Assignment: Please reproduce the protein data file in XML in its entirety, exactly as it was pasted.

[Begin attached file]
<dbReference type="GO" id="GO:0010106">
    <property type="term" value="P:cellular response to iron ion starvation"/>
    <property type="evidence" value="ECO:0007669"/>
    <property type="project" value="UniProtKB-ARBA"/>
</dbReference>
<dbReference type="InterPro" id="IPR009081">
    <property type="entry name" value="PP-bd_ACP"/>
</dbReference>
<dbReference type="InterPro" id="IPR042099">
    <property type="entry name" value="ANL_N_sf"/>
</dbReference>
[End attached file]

<dbReference type="GO" id="GO:0010106">
    <property type="term" value="P:cellular response to iron ion starvation"/>
    <property type="evidence" value="ECO:0007669"/>
    <property type="project" value="UniProtKB-ARBA"/>
</dbReference>
<dbReference type="InterPro" id="IPR009081">
    <property type="entry name" value="PP-bd_ACP"/>
</dbReference>
<dbReference type="InterPro" id="IPR042099">
    <property type="entry name" value="ANL_N_sf"/>
</dbReference>